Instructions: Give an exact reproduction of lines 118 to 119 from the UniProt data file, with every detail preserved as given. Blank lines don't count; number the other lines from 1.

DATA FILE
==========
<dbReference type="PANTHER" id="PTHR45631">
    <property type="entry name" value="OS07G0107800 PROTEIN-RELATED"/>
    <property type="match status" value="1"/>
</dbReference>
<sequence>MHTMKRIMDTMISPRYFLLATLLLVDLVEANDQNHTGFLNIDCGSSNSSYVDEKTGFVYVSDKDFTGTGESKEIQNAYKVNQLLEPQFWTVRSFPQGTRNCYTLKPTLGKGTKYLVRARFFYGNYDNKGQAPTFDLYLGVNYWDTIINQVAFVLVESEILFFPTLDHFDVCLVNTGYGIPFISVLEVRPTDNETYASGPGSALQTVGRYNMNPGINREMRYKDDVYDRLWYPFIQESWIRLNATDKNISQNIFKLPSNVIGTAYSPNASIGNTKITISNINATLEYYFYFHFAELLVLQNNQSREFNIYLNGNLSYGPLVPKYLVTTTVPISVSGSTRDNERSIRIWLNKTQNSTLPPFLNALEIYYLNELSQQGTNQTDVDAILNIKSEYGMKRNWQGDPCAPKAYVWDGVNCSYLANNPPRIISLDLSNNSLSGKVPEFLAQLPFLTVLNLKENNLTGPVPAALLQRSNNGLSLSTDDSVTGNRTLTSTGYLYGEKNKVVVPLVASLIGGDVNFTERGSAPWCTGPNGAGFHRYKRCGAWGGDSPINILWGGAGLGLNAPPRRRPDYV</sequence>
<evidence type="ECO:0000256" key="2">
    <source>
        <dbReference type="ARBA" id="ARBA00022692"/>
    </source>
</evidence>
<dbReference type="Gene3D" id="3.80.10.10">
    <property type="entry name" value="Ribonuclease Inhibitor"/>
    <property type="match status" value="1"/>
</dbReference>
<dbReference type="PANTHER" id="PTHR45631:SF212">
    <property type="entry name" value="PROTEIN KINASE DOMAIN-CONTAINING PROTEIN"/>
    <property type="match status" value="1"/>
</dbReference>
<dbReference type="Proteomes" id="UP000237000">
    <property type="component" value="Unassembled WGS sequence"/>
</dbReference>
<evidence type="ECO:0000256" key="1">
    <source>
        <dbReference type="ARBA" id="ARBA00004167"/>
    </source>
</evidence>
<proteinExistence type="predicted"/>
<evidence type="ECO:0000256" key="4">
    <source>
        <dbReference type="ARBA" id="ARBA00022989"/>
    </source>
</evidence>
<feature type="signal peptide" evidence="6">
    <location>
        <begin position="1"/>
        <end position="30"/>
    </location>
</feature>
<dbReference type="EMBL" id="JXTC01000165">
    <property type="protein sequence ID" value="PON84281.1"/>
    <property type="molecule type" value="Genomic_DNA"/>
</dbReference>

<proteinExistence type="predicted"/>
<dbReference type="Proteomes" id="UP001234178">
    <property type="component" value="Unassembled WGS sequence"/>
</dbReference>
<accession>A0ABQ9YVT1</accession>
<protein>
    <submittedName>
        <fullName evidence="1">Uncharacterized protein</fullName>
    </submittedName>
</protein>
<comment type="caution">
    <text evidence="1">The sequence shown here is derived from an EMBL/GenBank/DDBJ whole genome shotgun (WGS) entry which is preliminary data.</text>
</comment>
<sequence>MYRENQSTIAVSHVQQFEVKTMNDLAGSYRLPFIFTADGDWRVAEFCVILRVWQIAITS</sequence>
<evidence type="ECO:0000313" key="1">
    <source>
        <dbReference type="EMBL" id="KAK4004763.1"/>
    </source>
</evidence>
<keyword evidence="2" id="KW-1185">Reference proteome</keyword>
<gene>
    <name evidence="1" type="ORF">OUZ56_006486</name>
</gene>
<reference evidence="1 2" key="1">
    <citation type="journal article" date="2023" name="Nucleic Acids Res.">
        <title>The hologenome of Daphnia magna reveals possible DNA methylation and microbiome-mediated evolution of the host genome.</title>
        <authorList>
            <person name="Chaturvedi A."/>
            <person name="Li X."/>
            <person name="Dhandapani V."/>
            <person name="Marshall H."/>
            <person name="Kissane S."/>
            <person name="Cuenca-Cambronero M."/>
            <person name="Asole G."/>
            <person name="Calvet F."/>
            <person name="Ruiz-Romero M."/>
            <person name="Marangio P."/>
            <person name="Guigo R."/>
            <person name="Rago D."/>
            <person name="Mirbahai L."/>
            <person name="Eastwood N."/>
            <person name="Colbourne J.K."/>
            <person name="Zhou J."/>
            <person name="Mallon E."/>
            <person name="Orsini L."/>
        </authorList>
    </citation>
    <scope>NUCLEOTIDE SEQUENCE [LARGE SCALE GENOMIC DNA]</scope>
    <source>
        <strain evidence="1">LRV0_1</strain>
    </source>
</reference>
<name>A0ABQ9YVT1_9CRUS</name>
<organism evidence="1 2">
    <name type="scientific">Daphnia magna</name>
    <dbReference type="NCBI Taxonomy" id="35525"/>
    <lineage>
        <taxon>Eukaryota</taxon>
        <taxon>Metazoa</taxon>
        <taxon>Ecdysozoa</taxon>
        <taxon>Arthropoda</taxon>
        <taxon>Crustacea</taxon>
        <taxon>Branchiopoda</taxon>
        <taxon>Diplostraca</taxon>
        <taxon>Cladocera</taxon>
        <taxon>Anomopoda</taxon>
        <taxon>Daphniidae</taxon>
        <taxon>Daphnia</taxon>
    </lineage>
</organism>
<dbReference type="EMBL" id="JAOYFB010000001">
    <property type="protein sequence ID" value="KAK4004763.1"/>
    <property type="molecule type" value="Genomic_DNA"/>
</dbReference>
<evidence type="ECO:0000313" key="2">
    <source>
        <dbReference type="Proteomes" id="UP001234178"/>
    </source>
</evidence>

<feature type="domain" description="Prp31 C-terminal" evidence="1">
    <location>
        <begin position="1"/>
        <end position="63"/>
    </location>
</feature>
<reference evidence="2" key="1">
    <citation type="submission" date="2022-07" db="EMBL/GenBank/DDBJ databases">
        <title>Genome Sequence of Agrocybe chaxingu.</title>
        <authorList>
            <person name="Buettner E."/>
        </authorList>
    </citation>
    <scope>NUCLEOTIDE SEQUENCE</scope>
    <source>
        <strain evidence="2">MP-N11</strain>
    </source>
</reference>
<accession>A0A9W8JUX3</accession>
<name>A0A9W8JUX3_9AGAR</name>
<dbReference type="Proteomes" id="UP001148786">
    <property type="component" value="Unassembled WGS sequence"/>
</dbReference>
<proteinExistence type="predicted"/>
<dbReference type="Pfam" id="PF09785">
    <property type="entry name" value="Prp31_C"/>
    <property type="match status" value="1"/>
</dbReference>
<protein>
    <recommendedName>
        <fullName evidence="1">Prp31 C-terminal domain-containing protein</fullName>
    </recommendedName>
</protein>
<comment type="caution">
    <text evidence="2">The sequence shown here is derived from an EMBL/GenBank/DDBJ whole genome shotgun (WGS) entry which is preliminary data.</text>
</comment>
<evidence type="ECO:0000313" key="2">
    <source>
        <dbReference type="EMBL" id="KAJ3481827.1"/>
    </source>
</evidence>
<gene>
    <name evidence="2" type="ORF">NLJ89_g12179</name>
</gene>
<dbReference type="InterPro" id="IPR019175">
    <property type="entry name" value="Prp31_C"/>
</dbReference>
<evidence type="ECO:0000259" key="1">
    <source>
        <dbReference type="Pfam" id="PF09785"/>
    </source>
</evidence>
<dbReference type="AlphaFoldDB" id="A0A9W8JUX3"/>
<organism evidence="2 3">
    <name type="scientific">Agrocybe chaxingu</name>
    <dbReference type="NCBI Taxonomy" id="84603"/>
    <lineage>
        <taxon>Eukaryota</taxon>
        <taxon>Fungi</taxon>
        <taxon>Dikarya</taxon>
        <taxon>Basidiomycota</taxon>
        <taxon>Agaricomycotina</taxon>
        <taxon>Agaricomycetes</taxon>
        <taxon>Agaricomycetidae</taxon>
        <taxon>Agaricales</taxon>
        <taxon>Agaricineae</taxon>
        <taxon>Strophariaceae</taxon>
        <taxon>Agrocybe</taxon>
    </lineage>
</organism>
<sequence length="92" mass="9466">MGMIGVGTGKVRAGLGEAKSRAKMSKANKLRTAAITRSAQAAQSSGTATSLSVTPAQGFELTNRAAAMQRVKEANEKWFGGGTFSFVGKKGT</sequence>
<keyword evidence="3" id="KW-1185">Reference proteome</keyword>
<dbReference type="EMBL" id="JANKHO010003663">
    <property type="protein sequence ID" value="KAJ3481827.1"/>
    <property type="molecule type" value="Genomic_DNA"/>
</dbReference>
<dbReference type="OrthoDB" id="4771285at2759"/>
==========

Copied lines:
    <source>
        <dbReference type="Proteomes" id="UP001234178"/>